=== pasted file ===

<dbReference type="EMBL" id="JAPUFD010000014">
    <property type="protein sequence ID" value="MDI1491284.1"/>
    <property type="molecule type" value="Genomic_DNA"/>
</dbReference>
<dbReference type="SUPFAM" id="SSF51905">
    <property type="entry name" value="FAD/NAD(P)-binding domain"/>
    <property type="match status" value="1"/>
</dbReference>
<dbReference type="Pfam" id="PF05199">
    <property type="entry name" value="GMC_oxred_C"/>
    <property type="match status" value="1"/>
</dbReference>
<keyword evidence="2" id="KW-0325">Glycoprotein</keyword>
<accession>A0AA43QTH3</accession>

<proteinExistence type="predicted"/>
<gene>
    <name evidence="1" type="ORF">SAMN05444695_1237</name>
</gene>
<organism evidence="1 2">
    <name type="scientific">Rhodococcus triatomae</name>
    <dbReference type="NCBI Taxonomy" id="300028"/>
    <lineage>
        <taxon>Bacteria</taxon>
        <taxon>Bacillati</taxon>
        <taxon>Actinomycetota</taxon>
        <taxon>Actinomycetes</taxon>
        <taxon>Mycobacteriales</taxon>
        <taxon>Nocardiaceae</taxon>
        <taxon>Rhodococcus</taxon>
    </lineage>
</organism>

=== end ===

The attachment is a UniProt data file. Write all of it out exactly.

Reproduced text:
<dbReference type="EMBL" id="JAPUFD010000014">
    <property type="protein sequence ID" value="MDI1491284.1"/>
    <property type="molecule type" value="Genomic_DNA"/>
</dbReference>
<dbReference type="SUPFAM" id="SSF51905">
    <property type="entry name" value="FAD/NAD(P)-binding domain"/>
    <property type="match status" value="1"/>
</dbReference>
<dbReference type="Pfam" id="PF05199">
    <property type="entry name" value="GMC_oxred_C"/>
    <property type="match status" value="1"/>
</dbReference>
<keyword evidence="2" id="KW-0325">Glycoprotein</keyword>
<accession>A0AA43QTH3</accession>

<proteinExistence type="predicted"/>
<gene>
    <name evidence="1" type="ORF">SAMN05444695_1237</name>
</gene>
<organism evidence="1 2">
    <name type="scientific">Rhodococcus triatomae</name>
    <dbReference type="NCBI Taxonomy" id="300028"/>
    <lineage>
        <taxon>Bacteria</taxon>
        <taxon>Bacillati</taxon>
        <taxon>Actinomycetota</taxon>
        <taxon>Actinomycetes</taxon>
        <taxon>Mycobacteriales</taxon>
        <taxon>Nocardiaceae</taxon>
        <taxon>Rhodococcus</taxon>
    </lineage>
</organism>